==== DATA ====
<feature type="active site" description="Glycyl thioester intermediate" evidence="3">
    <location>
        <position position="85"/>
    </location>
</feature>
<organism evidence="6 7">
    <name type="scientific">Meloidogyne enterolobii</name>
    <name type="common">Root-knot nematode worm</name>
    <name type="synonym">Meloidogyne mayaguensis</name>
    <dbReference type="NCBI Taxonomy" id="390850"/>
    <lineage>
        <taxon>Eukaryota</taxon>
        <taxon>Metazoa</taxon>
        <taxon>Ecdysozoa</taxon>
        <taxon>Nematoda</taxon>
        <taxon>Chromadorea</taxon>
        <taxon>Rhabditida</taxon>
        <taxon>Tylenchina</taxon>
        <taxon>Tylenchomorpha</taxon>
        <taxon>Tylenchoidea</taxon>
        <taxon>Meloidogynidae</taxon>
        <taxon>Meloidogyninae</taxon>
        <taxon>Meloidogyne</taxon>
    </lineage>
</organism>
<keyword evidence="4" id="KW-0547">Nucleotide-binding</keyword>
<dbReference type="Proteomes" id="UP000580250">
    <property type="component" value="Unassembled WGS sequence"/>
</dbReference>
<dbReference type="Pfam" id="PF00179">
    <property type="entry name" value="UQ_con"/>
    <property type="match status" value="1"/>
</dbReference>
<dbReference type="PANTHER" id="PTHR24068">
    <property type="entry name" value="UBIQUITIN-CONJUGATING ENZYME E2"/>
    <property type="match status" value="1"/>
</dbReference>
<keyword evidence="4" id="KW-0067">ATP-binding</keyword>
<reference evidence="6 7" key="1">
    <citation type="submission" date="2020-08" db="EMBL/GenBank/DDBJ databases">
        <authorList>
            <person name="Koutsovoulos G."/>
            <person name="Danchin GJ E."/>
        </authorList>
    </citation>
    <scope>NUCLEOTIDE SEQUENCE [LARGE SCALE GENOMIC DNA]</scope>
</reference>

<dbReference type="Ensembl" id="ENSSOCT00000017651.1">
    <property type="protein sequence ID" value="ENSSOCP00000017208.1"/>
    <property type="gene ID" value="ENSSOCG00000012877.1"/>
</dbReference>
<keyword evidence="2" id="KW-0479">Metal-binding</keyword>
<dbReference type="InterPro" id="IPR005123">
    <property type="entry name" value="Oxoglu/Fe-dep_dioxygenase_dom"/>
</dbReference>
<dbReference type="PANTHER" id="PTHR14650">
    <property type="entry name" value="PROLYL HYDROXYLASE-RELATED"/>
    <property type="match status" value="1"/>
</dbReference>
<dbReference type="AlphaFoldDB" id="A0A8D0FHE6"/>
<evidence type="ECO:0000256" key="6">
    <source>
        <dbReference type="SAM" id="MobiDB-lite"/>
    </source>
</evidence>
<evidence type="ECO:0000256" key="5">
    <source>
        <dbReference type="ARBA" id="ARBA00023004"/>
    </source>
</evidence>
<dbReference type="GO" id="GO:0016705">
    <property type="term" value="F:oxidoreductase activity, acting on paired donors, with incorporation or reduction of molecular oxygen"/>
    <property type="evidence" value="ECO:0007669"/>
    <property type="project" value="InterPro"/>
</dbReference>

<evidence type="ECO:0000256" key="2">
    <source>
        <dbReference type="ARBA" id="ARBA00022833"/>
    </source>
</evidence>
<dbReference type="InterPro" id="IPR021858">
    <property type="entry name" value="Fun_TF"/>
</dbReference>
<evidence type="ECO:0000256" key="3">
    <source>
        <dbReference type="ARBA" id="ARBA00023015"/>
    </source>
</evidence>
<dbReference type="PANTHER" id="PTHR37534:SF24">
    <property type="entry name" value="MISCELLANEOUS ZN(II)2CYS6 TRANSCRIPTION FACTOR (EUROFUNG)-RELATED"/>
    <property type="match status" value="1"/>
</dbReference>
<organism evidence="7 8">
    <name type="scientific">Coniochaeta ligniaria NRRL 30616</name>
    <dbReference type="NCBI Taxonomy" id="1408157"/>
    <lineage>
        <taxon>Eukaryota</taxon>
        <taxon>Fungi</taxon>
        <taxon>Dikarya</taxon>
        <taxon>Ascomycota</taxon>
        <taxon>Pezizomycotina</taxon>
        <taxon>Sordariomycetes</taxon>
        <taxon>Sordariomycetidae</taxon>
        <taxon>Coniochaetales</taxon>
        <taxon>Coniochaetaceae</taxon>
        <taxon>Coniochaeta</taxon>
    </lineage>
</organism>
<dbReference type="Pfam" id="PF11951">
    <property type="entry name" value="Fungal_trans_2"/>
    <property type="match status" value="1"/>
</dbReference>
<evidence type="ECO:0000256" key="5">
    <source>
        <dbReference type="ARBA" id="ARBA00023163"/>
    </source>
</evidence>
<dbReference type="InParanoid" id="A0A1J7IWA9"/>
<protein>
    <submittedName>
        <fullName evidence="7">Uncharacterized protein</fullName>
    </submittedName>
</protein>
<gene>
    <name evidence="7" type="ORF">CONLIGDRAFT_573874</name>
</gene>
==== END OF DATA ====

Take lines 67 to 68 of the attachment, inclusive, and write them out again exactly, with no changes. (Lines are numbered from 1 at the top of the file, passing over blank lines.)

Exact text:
    <source>
        <dbReference type="ARBA" id="ARBA00023004"/>